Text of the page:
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Scientists & Staff

Sarah McCaffrey

Sarah M. McCaffrey

Research Forester
People and Their Environments: Social Science Supporting Natural Resource Management and Policy
1033 University Place, Suite 360
Evanston, Illinois 60201-3172
Phone: 847-866-9311 x20

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Current Research

I conduct and coordinate research to better understand the social dynamics of fire management. I am currently responsible for a National Fire Plan grant examining social acceptability of fuels treatment methods. We have initiated almost two dozen studies in a variety of ecological and geographical settings across the country, examining a range of topics including what shapes acceptability of prescribed fire and thinning, why people do or do not implement defensible space practices, and social issues around post-fire restoration. I also am part of the Fuels Planning synthesis project, a national effort to synthesize current scientific knowledge on fuels treatments from both the ecological and social perspectives and provide it to managers in accessible format.

Research Interests

I plan on continuing to explore issues around the social dynamics of fire management. Areas where I am exploring possible research projects include biomass utilization, effectiveness of initiatives to foster management across boundaries such as The Nature Conservancy's Fire Learning Network, and issues related to institutional knowledge and organizational effectiveness. I also hope to develop collaborative research with scientists in other countries with wildfire issues.

Why This Research is Important

Social dynamics are a key part of fire management. No matter how ecologically and technically sound and well planned a treatment, its ultimate implementation will be highly dependant on public acceptance of the efforts. As more people move into high fire hazard areas, their active involvement in fire management will be central to successful efforts to reduce the hazard. As such, understanding their relevant beliefs and expectations, of the landscape and of land management agencies, will be crucial information for managers in developing effective plans to mitigate the fire hazard. My research helps clarify the reality behind much of the conventional wisdom about public beliefs actions in relation to fire and fuels management and what shapes those beliefs and actions. Having a clear and accurate conception of public's views can help ensure that managers' limited resources are directed in the most effective manner.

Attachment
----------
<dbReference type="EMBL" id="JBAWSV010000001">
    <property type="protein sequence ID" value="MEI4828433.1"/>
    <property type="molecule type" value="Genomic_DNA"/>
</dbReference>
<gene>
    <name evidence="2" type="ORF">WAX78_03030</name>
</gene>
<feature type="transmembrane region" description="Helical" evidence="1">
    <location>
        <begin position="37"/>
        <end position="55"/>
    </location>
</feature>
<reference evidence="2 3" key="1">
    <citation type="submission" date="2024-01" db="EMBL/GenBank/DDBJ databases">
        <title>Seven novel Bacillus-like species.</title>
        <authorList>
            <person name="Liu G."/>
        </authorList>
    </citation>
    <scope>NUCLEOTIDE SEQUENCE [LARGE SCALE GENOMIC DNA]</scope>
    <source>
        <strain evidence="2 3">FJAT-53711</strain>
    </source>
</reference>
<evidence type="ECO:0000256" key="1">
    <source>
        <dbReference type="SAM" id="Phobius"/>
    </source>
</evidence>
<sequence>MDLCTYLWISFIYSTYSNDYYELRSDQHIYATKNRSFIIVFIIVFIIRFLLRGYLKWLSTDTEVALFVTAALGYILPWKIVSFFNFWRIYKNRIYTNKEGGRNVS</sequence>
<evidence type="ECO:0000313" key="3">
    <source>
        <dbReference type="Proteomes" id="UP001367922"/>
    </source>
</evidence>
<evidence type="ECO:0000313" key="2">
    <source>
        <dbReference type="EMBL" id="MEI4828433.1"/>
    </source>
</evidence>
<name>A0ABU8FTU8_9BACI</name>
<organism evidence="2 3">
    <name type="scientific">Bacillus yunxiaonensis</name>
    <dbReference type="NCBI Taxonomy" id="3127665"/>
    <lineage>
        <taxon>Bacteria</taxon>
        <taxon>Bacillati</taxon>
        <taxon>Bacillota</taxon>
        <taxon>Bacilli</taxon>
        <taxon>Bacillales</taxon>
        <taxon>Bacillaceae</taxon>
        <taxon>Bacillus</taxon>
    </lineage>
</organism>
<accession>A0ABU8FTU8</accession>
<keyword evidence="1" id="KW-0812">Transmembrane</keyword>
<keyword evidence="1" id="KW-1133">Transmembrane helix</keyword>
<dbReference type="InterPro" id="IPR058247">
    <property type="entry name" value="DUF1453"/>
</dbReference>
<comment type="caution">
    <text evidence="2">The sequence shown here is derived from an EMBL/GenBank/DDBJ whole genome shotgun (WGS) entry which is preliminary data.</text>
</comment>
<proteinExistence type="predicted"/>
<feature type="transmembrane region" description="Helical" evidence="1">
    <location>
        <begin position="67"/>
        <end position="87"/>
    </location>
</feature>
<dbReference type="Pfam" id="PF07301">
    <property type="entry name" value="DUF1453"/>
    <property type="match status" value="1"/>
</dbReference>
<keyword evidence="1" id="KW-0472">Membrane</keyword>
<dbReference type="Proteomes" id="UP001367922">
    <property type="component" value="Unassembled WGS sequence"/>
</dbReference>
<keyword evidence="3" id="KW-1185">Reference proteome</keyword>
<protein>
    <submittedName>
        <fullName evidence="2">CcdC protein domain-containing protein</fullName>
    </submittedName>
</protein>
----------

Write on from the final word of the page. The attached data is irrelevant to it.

• University Of California--Berkeley, Ph.D. Wildland Resource Science, 2002
  • University Of California--Berkeley, M.S. Wildland Resource Science, 1995
  • Stanford University, B.A. International Relations, 1986

Professional Organizations

  • Society of American Foresters
  • International Association of Wildland Fire
  • Society and Natural Resources

Publications & Products

National Research Highlights

Identifying Policy Tools That Encourage Community-Level Defensible Space in Six U.S. Communities (2014)
A Forest Service scientist and partners assessed outreach programs in six different communities and identified outreach tools that were effective in encouraging defensible space. Community members and agency personnel who are seeking to engage residents to reduce individual and collective wildfire risk can be guided by these findings. Understanding the diversity of approaches and activities that have fostered mitigation can help managers choose what will work best for their specific communities.

Impediments to Woody Biomass Utilization on Federal Lands (2011)
Efforts to increase woody biomass utilization have met with limited succes

Improving Knowledge of Public Information Needs During a Wildfire (2013)
Although fire managers actively work to provide information to the public during wildfires, little research has been conducted to understand whether this information fulfills public needs. Research by a Forest Service scientists shows the importance of up-to-date, locally-specific information that helps those threatened by fire make sense of their complex situation and determine protective actions they need to undertake. It also shows that evacuees have greater information needs, exhibit more active information seeking behavior, and show a greater reliance on interactive information sources than non-evacuees.

What Motivates Homeowners To Mitigate Fire Risk (2011)
In working to foster fire-adapted communities, individuals and organization need to understand the dynamics of public support for fuels management on private and public land. A Forest Service research study on homeowner support for defensible space, thinning, and prescribed fire found that that most homeowners are supportive. They appreciated, understood, and supported the need for both individual and agency action to mitigate the fire risk, a more positive picture of public response to the wildfire problem than is often assumed.

Last updated on : 30-Sep-2015